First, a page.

I show you a couple of cross drawings and will briefly explain each. Crosses are part of our culture and history. It seems they are with us till the end of our days and beyond as we also have crosses on our graves.
In Europe, you see them in old towns everywhere on church towers or cemeteries.
The cross is associated mainly with religion because it is used in many religions. The cross is however a symbol.
In Christianity, it symbolizes the martyrdom of Jesus Christ because crucifixion in those days was a very common form of execution. As a symbol, it has way too many meanings (not only religious) to describe them all here. So cross drawings are definitely a theme worth considering.
Many cultures use the cross in their religion, on national flags, in heraldry, and also as markings. In Japanese (and Chinese) Kanji, a cross symbol in writing means the number 10.
I picked up a couple of crosses and will show you some simple techniques on how to draw them by freehand without a ruler. I know, the lines aren’t exactly straight; I do not mind that much and hope you are OK with it too.
This cross is the simplest one and very easy to draw. It is also called Latin Cross the symbol of Christianity and the Crucifixion of Jesus Christ.
By freehand draw a simple cross as you see in the picture. Do not use a ruler! Consider this as a kind of exercise. Lines may not be straight but it is OK. See the lines I drew, they are not straight at all.
The above simple cross lines will serve you as center lines around which you draw the body of the cross. Draw two parallel lines around each – horizontal and vertical center-line. Distance between the outer lines and the center line will determine the width of the arms of your cross.
Decide the length proportion of arms and use a darker pencil line to mark and outline the final shape of your cross.
You can use this easy and simple system for all cross drawings and apply it as necessary.
Finally, darken or shade the cross as you wish. I made this one very simple. Try a different shade or color tone; it doesn’t need to be black.
This is absolutely my favorite one! If I make cross drawings, I would draw this one.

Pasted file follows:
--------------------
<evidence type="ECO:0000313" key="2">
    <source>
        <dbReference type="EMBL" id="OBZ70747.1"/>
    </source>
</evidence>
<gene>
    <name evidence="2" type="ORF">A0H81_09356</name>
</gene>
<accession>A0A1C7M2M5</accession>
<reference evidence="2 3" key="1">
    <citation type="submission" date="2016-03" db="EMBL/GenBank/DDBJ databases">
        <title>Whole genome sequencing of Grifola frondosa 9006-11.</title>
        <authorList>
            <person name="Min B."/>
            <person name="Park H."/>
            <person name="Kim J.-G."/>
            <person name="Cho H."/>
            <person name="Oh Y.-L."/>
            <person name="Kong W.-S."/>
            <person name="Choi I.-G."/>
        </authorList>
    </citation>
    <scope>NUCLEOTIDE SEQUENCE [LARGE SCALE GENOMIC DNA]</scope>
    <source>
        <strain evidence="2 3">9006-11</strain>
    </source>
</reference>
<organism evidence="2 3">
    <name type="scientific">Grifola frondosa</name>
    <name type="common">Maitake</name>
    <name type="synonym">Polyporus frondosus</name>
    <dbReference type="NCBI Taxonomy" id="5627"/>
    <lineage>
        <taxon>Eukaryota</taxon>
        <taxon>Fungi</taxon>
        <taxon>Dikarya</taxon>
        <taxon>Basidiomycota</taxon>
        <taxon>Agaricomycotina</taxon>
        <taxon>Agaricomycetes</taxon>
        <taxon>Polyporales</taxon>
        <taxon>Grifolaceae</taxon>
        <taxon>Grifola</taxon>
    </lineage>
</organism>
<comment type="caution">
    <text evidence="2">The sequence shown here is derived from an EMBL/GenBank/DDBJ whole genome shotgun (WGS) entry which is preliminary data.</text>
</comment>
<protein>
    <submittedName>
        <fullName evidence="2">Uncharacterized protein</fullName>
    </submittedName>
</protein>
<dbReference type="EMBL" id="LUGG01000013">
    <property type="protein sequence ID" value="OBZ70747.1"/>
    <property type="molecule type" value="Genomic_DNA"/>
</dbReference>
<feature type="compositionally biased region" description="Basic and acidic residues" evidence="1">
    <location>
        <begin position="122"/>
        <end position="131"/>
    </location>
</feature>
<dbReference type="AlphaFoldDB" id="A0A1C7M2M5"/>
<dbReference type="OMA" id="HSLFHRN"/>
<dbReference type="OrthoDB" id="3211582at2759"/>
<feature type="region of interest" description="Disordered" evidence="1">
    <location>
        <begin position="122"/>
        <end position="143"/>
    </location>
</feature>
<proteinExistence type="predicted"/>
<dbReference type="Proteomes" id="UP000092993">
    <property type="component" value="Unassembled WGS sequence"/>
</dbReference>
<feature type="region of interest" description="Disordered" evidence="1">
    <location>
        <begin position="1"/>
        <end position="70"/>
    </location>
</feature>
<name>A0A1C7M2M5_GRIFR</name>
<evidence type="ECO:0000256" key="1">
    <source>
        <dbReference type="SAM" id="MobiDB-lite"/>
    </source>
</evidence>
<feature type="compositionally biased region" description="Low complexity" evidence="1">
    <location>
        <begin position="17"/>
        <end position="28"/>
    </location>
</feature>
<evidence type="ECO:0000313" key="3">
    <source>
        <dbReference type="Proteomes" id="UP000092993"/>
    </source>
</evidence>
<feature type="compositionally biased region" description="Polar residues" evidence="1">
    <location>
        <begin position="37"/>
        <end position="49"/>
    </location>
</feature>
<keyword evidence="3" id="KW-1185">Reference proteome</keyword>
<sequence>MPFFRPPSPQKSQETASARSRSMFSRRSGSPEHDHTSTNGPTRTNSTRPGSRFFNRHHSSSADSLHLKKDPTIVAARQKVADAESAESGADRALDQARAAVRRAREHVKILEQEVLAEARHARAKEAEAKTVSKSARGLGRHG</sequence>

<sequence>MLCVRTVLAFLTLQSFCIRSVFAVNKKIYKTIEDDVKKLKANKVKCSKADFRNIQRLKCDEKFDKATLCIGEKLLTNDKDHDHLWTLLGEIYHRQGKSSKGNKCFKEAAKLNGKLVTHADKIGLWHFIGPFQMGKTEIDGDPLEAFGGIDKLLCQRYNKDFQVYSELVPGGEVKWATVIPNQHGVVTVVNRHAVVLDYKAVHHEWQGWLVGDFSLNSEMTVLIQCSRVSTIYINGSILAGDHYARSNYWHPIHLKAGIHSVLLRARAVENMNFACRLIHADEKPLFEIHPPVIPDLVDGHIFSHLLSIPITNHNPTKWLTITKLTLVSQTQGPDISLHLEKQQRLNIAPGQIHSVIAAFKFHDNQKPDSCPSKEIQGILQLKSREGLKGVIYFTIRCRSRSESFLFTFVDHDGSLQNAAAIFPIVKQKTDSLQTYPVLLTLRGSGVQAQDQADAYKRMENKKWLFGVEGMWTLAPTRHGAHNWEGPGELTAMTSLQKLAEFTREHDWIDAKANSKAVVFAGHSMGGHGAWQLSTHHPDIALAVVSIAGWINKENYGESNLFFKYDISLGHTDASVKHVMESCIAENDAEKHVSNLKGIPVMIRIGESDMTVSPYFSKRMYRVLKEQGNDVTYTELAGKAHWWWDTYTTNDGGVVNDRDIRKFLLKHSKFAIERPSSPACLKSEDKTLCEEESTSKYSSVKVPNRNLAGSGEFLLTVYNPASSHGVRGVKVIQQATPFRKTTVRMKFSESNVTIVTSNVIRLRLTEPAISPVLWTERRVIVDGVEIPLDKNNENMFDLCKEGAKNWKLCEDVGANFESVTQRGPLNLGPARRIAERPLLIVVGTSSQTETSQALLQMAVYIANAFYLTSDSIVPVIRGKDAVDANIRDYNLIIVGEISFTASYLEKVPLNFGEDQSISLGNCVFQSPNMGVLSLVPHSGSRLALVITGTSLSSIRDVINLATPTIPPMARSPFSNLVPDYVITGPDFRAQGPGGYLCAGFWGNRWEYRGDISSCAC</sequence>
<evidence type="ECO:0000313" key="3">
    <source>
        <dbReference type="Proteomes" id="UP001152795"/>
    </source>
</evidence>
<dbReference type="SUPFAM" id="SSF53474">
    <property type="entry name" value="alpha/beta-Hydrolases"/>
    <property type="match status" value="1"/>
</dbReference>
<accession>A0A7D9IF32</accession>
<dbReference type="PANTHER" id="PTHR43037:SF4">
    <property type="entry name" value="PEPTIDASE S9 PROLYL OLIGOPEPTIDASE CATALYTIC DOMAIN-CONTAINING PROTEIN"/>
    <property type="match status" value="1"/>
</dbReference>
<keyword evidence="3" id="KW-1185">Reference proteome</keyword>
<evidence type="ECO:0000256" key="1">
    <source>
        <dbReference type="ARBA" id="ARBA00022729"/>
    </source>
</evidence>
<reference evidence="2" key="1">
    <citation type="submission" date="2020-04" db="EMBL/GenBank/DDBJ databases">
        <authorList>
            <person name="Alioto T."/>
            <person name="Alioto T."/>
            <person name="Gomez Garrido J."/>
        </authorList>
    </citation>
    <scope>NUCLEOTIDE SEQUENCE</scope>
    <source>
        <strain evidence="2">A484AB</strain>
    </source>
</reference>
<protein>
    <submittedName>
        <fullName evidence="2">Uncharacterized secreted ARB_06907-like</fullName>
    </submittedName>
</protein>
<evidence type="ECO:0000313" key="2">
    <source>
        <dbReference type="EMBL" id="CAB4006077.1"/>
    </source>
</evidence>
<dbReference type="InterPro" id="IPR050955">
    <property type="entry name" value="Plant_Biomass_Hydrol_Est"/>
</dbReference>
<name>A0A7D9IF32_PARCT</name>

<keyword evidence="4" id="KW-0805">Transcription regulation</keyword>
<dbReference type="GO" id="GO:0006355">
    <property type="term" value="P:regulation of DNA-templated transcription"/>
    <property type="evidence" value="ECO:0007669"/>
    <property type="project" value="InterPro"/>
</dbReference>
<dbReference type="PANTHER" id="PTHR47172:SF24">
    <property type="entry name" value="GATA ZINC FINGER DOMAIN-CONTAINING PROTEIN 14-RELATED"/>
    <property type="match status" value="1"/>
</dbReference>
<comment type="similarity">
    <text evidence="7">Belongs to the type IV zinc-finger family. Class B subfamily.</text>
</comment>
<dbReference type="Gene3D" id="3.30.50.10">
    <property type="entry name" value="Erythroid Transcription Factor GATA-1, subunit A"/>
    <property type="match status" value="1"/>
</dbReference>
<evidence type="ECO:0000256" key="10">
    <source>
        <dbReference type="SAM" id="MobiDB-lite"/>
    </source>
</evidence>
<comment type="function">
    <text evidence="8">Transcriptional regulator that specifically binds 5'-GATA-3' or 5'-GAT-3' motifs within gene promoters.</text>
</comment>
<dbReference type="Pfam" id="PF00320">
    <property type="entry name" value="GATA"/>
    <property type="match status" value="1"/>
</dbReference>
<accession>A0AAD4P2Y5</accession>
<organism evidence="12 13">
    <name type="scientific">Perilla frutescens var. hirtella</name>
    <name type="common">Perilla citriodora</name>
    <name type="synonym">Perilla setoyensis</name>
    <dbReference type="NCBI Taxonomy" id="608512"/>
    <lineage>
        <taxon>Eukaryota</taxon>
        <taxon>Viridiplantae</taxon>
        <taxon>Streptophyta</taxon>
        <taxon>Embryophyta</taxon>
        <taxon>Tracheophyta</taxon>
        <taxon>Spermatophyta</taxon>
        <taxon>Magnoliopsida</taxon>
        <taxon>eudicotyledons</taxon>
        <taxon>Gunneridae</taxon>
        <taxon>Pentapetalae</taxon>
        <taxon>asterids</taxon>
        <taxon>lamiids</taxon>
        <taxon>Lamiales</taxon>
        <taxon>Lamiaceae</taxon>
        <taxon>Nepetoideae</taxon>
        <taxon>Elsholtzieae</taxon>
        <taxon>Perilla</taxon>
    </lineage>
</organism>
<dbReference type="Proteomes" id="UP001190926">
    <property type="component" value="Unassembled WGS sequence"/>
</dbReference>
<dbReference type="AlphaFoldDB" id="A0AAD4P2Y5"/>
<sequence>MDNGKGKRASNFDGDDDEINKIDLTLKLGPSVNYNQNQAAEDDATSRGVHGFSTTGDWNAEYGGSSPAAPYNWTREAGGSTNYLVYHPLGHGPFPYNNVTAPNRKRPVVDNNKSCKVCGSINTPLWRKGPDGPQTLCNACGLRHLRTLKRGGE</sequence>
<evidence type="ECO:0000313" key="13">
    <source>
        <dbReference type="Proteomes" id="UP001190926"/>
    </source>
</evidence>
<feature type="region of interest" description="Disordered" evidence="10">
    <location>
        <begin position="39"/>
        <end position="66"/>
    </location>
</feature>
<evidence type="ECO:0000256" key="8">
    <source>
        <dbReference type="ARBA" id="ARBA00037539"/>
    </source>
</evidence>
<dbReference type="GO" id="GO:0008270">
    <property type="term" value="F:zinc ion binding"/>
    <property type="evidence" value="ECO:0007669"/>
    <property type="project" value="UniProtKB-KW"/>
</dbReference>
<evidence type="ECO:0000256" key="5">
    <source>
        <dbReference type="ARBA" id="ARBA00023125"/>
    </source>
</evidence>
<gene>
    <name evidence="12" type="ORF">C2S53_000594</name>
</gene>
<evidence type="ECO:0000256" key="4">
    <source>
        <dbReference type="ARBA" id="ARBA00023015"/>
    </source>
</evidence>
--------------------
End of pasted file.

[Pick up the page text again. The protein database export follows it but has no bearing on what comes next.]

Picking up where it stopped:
The shape of this one is very interesting. It is also called Cross Of The Nile or The Key of the Nile. In Egyptian hieroglyphic character, it means an Eternal Life.
I use exactly the same technique for cross drawings as on the above Christian Cross.
You may be surprised to see this because it does not really look like the cross you expect. You can find this unusual cross on some of the old cemeteries.
This cross symbol often appears on pirate ships in movies. It may be fun to add this into your collection of cross drawings. Before you draw this cross, check out first the simple method of how to draw skulls.
Every arm of this cross ends with a trefoil as a symbol of the Christian trinity. It was often painted on medieval shields as you see on this drawing.
Here I made diagonal crosses on each end of the four arms which will help me draw the trefoils.
This is a simple drawing of a medieval shield with the Cross Buttony symbol on it.
As every cross contains a symbol this one has three crossbars. Every crossbar represents the Pope’s role:
While Cross Bottony’s arms end with trefoil, Cross Fleury's arms end with flowers. This cross is very nice to draw as a decoration.
On each arm, three petals represent Faith, Wisdom, and Chivalry.
This is the Crusader’s symbol of Jerusalem. Interesting is the small four crosses in every corner. These may symbolize the four directions in which Christianity spread from Jerusalem.
It is also called Crusader’s Cross, as Pope Urban II gave Crusaders a papal banner with this symbol.